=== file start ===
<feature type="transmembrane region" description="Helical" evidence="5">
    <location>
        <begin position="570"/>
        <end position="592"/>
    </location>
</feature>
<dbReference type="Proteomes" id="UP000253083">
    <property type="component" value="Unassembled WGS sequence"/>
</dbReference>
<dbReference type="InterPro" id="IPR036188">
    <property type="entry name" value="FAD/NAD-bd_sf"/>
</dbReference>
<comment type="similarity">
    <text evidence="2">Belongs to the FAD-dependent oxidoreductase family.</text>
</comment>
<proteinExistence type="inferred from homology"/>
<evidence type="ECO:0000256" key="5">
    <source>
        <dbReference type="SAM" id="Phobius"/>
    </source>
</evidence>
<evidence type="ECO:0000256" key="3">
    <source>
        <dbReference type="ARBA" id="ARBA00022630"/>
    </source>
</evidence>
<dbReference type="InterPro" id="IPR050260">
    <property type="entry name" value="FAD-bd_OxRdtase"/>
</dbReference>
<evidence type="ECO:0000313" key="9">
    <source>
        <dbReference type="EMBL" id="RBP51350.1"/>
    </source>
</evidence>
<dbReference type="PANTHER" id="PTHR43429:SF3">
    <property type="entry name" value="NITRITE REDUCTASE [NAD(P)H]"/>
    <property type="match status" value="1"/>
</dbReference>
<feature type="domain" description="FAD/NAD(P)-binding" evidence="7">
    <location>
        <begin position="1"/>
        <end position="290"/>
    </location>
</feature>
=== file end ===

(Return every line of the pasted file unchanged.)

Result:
<feature type="transmembrane region" description="Helical" evidence="5">
    <location>
        <begin position="570"/>
        <end position="592"/>
    </location>
</feature>
<dbReference type="Proteomes" id="UP000253083">
    <property type="component" value="Unassembled WGS sequence"/>
</dbReference>
<dbReference type="InterPro" id="IPR036188">
    <property type="entry name" value="FAD/NAD-bd_sf"/>
</dbReference>
<comment type="similarity">
    <text evidence="2">Belongs to the FAD-dependent oxidoreductase family.</text>
</comment>
<proteinExistence type="inferred from homology"/>
<evidence type="ECO:0000256" key="5">
    <source>
        <dbReference type="SAM" id="Phobius"/>
    </source>
</evidence>
<evidence type="ECO:0000256" key="3">
    <source>
        <dbReference type="ARBA" id="ARBA00022630"/>
    </source>
</evidence>
<dbReference type="InterPro" id="IPR050260">
    <property type="entry name" value="FAD-bd_OxRdtase"/>
</dbReference>
<evidence type="ECO:0000313" key="9">
    <source>
        <dbReference type="EMBL" id="RBP51350.1"/>
    </source>
</evidence>
<dbReference type="PANTHER" id="PTHR43429:SF3">
    <property type="entry name" value="NITRITE REDUCTASE [NAD(P)H]"/>
    <property type="match status" value="1"/>
</dbReference>
<feature type="domain" description="FAD/NAD(P)-binding" evidence="7">
    <location>
        <begin position="1"/>
        <end position="290"/>
    </location>
</feature>